The effectiveness of the strategy, pros and cons, ways to optimize
Passive investors often build a portfolio with a focus on dividend income.
The attractiveness of dividend stocks seems obvious: if a company consistently pays dividends, it looks reliable. Also, such securities are usually less volatile.
Among dividend stocks there is a separate category – dividend aristocrats. These are companies that have been increasing dividend payments year after year for more than 25 years.
There are three other criteria that a company must meet in order to receive the title of aristocrat:
- Presence in the S&P 500 Index.
- Capitalization of $3 billion or more.
- The average daily trading volume on the paper of 5 billion dollars.
As I write this article, 64 companies fit the parameters of dividend aristocrats. S&P maintains an official list of them through the SPDAUDP index fund. Among the index’s long-livers are 3M, Coca-Cola, Colgate-Palmolive, Dover, Emerson Electric, Genuine Parts, Johnson & Johnson, and Procter & Gamble.
By and large, there is no magic here. We simply see a number of distinguished, mature companies that have the desire and ability to share profits with shareholders. And that speaks for itself. But let’s get into the nuances and see what kind of benefit investing in such companies brings in practice.
In addition to dividend aristocrats on the stock market, there are also dividend kings. These are the companies that have been raising dividends for the last 50 years. At the same time for dividend kings there are no requirements for capitalization, liquidity and presence in the S&P 500.
The 11 kings that did not make the dividend aristocrats index are Nordson Corp, Commerce Bancshares, Lancaster Colony, American States Water, California Water Service Group, ABM Industries, Stepan Co. Fuller, SJW Group, Farmers & Merchants Bancorp.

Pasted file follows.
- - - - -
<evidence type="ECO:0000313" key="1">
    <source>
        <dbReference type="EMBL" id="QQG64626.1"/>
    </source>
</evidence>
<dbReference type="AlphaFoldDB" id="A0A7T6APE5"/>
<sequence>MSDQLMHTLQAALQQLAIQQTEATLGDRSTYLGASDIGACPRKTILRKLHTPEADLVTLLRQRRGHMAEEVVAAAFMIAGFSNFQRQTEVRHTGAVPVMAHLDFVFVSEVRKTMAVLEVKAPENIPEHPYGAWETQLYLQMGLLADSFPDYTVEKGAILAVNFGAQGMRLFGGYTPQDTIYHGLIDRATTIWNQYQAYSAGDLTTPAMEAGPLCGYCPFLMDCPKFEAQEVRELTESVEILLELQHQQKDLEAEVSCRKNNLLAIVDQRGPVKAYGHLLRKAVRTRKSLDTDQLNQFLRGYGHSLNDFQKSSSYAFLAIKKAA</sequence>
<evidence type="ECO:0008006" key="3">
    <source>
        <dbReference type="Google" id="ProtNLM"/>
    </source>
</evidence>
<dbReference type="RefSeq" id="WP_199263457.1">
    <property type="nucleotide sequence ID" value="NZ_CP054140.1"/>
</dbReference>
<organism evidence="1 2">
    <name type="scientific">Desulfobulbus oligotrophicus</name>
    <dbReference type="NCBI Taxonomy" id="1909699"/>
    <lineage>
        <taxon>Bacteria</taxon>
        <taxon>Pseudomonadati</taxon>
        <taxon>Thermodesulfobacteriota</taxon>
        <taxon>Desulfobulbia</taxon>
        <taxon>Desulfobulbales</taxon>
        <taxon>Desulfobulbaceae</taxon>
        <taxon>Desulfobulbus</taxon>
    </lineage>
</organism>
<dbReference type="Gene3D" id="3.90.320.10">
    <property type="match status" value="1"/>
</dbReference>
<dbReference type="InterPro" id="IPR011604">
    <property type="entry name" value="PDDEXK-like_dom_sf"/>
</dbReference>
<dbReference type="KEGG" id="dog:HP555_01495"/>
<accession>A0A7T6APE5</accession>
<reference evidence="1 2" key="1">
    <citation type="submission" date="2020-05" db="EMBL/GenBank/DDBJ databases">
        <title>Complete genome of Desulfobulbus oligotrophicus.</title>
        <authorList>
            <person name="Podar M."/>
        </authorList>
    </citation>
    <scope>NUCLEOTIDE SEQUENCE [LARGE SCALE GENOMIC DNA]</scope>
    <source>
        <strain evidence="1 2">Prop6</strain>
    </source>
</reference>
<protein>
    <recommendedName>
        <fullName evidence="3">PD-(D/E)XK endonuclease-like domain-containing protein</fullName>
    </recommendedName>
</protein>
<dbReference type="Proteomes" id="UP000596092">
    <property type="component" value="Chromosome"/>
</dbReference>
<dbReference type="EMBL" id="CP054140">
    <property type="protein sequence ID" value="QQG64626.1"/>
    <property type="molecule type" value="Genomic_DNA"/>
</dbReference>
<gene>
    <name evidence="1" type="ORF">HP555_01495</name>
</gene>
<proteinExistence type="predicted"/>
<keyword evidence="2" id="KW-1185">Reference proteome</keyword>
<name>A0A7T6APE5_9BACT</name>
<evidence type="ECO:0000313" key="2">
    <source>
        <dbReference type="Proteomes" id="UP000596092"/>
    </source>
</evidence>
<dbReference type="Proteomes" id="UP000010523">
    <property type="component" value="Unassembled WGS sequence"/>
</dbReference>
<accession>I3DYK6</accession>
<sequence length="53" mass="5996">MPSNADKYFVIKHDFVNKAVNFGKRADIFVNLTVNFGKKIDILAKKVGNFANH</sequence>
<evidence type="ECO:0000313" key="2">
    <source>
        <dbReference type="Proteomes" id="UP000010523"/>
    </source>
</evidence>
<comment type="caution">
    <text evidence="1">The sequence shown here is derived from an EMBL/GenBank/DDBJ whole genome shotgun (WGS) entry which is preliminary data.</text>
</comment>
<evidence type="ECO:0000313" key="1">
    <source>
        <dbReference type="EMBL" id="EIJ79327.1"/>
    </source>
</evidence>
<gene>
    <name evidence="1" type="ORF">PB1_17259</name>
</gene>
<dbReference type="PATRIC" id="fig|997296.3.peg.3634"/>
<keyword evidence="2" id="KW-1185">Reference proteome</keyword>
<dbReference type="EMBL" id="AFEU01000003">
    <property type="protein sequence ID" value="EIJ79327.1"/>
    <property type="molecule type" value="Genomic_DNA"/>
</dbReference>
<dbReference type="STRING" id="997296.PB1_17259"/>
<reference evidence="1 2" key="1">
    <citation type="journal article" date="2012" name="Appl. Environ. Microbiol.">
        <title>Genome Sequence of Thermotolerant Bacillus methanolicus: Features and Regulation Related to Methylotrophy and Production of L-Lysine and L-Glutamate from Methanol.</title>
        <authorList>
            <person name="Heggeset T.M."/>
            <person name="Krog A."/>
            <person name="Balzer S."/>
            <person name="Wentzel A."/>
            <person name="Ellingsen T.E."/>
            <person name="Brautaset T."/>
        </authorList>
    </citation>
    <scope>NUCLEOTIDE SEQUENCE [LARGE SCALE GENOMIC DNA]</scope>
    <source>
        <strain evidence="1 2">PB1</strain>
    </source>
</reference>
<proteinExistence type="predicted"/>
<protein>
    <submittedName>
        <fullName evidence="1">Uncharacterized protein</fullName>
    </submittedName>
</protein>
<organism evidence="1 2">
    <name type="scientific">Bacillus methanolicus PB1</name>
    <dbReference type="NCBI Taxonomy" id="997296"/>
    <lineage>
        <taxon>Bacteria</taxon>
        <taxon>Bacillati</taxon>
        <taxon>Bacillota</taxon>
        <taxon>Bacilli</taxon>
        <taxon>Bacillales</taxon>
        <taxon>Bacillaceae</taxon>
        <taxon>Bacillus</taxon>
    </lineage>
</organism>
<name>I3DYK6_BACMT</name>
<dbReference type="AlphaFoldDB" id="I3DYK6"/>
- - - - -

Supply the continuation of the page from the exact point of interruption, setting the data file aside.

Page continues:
If you choose between kings and aristocrats, the latter look more reliable because of the additional capitalization and liquidity requirements. After all, the bigger the company, the more stable it is. Such companies have high credit ratings and are included in indices and portfolios of large funds. This is additional evidence of the reliability of the asset.
To estimate returns, I compared three indices: the S&P 500, the dividend aristocrat index, and the equilibrium S&P 500. The fact is that in the regular S&P 500, the weight of each company corresponds to its capitalization, while the dividend aristocrat index is equilibrium, that is, the shares are distributed in equal proportions. To eliminate the influence of this factor, in addition to the S&P 500, I added its equal-weighted counterpart for comparison.
It turns out that over a time horizon of 10 years or more, the Aristocrat index easily outperforms the normal and equilibrium S&P 500. Looking at a shorter time horizon, the Aristocrats were ahead throughout the period of economic growth, but the March collapse due to the coronavirus pandemic negated the gap. The S&P 500 Index eventually came out ahead, up 1.5% as of May 2020 and 8% by August. This was thanks to the tech giants, which hold more than 25% of the S&P 500: while the economy is in recession, the IT sector is showing strong growth. When compared to the equilibrium S&P 500, the aristocrats are the clear favorites.
Advantages of dividend aristocrats
Stable dividends and the ability to reinvest them triggers the compound interest effect. Historical data show that every dollar invested in the S&P 500 in 1930, without reinvesting dividends, would have yielded $115 by 2019. And with reinvestment, each dollar would have turned into $3,626.
Reliability. In order to pay and raise dividends for many years, a company must have high-quality management, high stability and a margin of safety. The same thesis is supported by credit ratings: the list of dividend aristocrats has a much higher proportion of companies with a rating of at least A- than the S&P 500.
Dividends above the market. Aristocrats combine returns from both the growth of the asset itself and from higher dividends. From 1999 to 2019, Aristocrats showed an average dividend yield of 2.5%, with a broad index figure of 1.8%.
Reduced volatility. This distinguishes dividend stocks from growth stocks. If a company can maintain a stable level of dividend payments, then during collapses this factor should keep quotations from a sharp fall: when the quotations fall, the dividend yield becomes too “tasty”, the shares are immediately repurchased.
But you can’t expect explosive growth of quotes, either. There will be no increased sentiment in such stocks like Tesla, no speculation and no shorting to drive the price up.
Still in the dividend aristocrat index is an increased concentration of non-cyclical securities: its largest share is in the defensive Consumer Staples sector, consumer staples.